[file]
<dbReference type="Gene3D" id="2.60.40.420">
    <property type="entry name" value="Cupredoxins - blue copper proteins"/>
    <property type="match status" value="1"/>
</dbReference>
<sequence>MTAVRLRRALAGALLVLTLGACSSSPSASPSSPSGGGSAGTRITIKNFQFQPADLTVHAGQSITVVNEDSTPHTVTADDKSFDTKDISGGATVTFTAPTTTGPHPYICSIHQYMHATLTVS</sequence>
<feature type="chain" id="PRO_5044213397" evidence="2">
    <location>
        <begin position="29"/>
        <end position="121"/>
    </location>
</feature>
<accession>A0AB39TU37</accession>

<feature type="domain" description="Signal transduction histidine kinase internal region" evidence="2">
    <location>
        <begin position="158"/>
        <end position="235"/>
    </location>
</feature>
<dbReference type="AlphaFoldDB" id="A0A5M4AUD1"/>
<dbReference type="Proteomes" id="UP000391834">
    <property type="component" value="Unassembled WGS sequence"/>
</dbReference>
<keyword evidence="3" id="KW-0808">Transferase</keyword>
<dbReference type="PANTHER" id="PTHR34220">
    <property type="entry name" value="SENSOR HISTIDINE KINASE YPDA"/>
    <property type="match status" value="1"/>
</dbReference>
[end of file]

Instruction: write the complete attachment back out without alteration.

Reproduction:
<dbReference type="Gene3D" id="2.60.40.420">
    <property type="entry name" value="Cupredoxins - blue copper proteins"/>
    <property type="match status" value="1"/>
</dbReference>
<sequence>MTAVRLRRALAGALLVLTLGACSSSPSASPSSPSGGGSAGTRITIKNFQFQPADLTVHAGQSITVVNEDSTPHTVTADDKSFDTKDISGGATVTFTAPTTTGPHPYICSIHQYMHATLTVS</sequence>
<feature type="chain" id="PRO_5044213397" evidence="2">
    <location>
        <begin position="29"/>
        <end position="121"/>
    </location>
</feature>
<accession>A0AB39TU37</accession>

<feature type="domain" description="Signal transduction histidine kinase internal region" evidence="2">
    <location>
        <begin position="158"/>
        <end position="235"/>
    </location>
</feature>
<dbReference type="AlphaFoldDB" id="A0A5M4AUD1"/>
<dbReference type="Proteomes" id="UP000391834">
    <property type="component" value="Unassembled WGS sequence"/>
</dbReference>
<keyword evidence="3" id="KW-0808">Transferase</keyword>
<dbReference type="PANTHER" id="PTHR34220">
    <property type="entry name" value="SENSOR HISTIDINE KINASE YPDA"/>
    <property type="match status" value="1"/>
</dbReference>